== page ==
By Chuck Mikolajczak and Stephen Culp
NEW YORK (Reuters) – The dizziness on Wall Street in recent weeks contrasts sharply with the pandemic panic of a year ago.
U.S. stocks will mark the market lows’ one-year anniversary on Tuesday as the spread of COVID-19 and government lockdown began to slow economic activity before massive government and central bank stimulus and vaccine development at an astounding, albeit astonishing, rate uneven development, ricochet off.
As investor optimism grew, stocks rebounded from the sell-off that ended an 11-year bull market, the longest in history.
The S&P 500 closed at 2237.40 on March 23, and hit the bull market high of February 19, 2020 on August 18, 2020 when the index ended the session at 3389.78. That high marked the end of the shortest bear market ever and confirmed that a new bull had been released on March 23rd.
GRAPHIC: One year before the low – https://fingfx.thomsonreuters.com/gfx/mkt/yzdvxeqxepx/Pasted%20image%201616085068348.png
Initial lockdowns hit the customer-facing service sectors the hardest as social distancing mandates curb the spread of shuttered COVID restaurants and criticize the travel and leisure industries.
Jobs in these sectors – usually at the lower end of the pay scale – evaporated overnight, and as the number of new coronavirus infections rose and fell, these jobs were slow to return.
Conversely, the shutdown caused consumer demand to shift from services to goods, increasing the resilience of US factories and causing the restoration of manufacturing jobs that surpassed the whole.
GRAPHIC: Payrolls during COVID – https://graphics.reuters.com/USA-STOCKS/jbyvraxoype/payrollscovid.png
Along with stimulus from the Federal Reserve and the government, stocks have moved off the lows thanks to the start of vaccines rollout and optimism that economic reopenings are on the horizon, among other things.
However, companies like Amazon, Zoom Media and Teladoc, which had attracted attention at the beginning of the pandemic, so-called “stay-at-home” games, saw their fate turn in the latter stages of 2020 with cyclical sectors like energy started. Small capitalization materials and stocks are gaining favor.
GRAPH: Breakdown of stock performance versus March lows – https://fingfx.thomsonreuters.com/gfx/mkt/ygdpzgkkgvw/Pasted%20image%201616091020558.png
As optimism about the reopening grew, so did investors’ appetites for stocks, which traditionally do well as an economy rebounds from a recession. Many of these stocks fall into a “value” profile as they have been largely ignored for larger “growth” names in sectors such as technology and communications services.
This change in tenor helped value stocks fill a widening gap from the outperformance of growth stocks in recent years.
CHART: Growth versus performance since the March low – https://fingfx.thomsonreuters.com/gfx/mkt/jbyprammzve/Pasted%20image%201616093607809.png
The uncertainty about the medium or long-term prognosis for recovery created several pivots between staying at home and reopening.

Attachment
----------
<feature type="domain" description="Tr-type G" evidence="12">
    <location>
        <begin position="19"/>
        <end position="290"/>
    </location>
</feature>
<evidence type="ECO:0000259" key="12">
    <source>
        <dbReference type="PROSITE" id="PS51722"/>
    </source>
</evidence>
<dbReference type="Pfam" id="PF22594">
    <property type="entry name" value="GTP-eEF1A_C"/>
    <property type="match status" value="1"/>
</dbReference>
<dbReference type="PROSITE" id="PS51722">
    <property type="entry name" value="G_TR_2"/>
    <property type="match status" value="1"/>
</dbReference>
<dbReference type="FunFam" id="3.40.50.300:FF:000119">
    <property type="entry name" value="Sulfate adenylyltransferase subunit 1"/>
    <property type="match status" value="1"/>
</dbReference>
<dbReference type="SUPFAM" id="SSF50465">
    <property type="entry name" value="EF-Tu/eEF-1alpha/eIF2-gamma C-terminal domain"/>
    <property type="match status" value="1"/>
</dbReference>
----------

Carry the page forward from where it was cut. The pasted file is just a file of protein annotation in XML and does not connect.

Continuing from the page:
For example, the stock market looked beyond current conditions to an expected recovery in commercial aviation, which is evident from comparing air traffic data to airline stocks. Investors can clearly see that the ailing sector is gaining momentum thanks to the Transportation Safety Administration (TSA) despite persistently low passenger numbers.
GRAPHIC: TSA throughput – https://graphics.reuters.com/USA-STOCKS/azgpodjwdvd/tsa.png
The real estate market was the star of the US economic recovery, rebounding beyond pre-pandemic levels as the hunt for lower population densities and home office space, coupled with historically low mortgage rates, spiked demand and rose property prices and the supply of homes rose to all-time lows.
Real estate stocks have also significantly outperformed the broader market since its low point. A year later, the Philadelphia SE Housing Index rose nearly 150%, almost twice as fast as the S&P 500 over the same period.
The strength of the sector is also a reminder of who has suffered the worst economic downturn since the Great Depression, as lower-income Americans tend to rent and are less likely to be potential home buyers.
GRAPHIC: Housing Market – https://graphics.reuters.com/USA-STOCKS/xlbvgxwrkpq/housing.png
Equities also benefited from what has been referred to as “TINA” or “there is no alternative” as the Fed’s loose monetary policy kept government bond yields historically low, which also pushed mortgage rates to their lowest record. The benchmark’s 10-year US Treasury note yield was below the dividend yield of the S&P 500 for some time.
That has changed in recent weeks, however, as expectations of a rapidly improving economy have also raised inflation concerns and potentially hurt the attractiveness of stocks if yields continue to rise.
GRAPHIC: S&P dividend yield versus 10-year treasury – https://fingfx.thomsonreuters.com/gfx/mkt/xlbpgxjwrvq/Pasted%20image%201616094978342.png
The rapid rise in interest rates last month has also weighed on the highly valued growth names as interest rates could hurt future earnings. That weighed on Nasdaq, which includes mega-cap growth names like Apple and Alphabet, as well as Microsoft.
CHART: Nasdaq and tech stock performance versus 10 years – https://fingfx.thomsonreuters.com/gfx/mkt/rlgpdbjxwpo/Pasted%20image%201616095730928.png
(Reporting by Chuck Mikolajczak and Stephen Culp; Editing by Alden Bentley and Cynthia Osterman)